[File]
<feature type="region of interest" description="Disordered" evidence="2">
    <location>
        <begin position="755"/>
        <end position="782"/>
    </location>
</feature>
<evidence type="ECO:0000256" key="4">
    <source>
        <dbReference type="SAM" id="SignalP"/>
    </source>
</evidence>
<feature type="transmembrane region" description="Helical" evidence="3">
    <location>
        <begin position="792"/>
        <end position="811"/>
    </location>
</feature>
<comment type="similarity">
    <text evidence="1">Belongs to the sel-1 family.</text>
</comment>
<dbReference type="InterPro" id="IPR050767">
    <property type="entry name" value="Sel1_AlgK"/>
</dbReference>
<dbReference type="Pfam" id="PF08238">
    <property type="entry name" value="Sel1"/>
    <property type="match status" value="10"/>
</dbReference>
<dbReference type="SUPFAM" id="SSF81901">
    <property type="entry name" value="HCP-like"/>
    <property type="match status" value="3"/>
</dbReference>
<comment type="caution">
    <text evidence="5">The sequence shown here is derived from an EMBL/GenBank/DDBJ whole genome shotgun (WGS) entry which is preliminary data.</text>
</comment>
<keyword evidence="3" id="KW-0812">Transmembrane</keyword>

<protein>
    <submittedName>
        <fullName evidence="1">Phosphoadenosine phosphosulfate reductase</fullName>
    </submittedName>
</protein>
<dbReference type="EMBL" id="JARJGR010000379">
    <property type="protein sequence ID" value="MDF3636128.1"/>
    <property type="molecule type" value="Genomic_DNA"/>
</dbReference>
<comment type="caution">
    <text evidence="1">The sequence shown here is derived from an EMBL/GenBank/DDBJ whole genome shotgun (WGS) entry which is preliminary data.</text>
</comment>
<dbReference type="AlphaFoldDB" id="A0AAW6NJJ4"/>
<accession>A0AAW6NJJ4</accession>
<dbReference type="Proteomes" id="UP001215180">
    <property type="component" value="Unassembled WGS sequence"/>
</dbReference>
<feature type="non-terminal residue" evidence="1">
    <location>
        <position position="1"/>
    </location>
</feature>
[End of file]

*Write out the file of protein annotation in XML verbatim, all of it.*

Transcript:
<feature type="region of interest" description="Disordered" evidence="2">
    <location>
        <begin position="755"/>
        <end position="782"/>
    </location>
</feature>
<evidence type="ECO:0000256" key="4">
    <source>
        <dbReference type="SAM" id="SignalP"/>
    </source>
</evidence>
<feature type="transmembrane region" description="Helical" evidence="3">
    <location>
        <begin position="792"/>
        <end position="811"/>
    </location>
</feature>
<comment type="similarity">
    <text evidence="1">Belongs to the sel-1 family.</text>
</comment>
<dbReference type="InterPro" id="IPR050767">
    <property type="entry name" value="Sel1_AlgK"/>
</dbReference>
<dbReference type="Pfam" id="PF08238">
    <property type="entry name" value="Sel1"/>
    <property type="match status" value="10"/>
</dbReference>
<dbReference type="SUPFAM" id="SSF81901">
    <property type="entry name" value="HCP-like"/>
    <property type="match status" value="3"/>
</dbReference>
<comment type="caution">
    <text evidence="5">The sequence shown here is derived from an EMBL/GenBank/DDBJ whole genome shotgun (WGS) entry which is preliminary data.</text>
</comment>
<keyword evidence="3" id="KW-0812">Transmembrane</keyword>

<protein>
    <submittedName>
        <fullName evidence="1">Phosphoadenosine phosphosulfate reductase</fullName>
    </submittedName>
</protein>
<dbReference type="EMBL" id="JARJGR010000379">
    <property type="protein sequence ID" value="MDF3636128.1"/>
    <property type="molecule type" value="Genomic_DNA"/>
</dbReference>
<comment type="caution">
    <text evidence="1">The sequence shown here is derived from an EMBL/GenBank/DDBJ whole genome shotgun (WGS) entry which is preliminary data.</text>
</comment>
<dbReference type="AlphaFoldDB" id="A0AAW6NJJ4"/>
<accession>A0AAW6NJJ4</accession>
<dbReference type="Proteomes" id="UP001215180">
    <property type="component" value="Unassembled WGS sequence"/>
</dbReference>
<feature type="non-terminal residue" evidence="1">
    <location>
        <position position="1"/>
    </location>
</feature>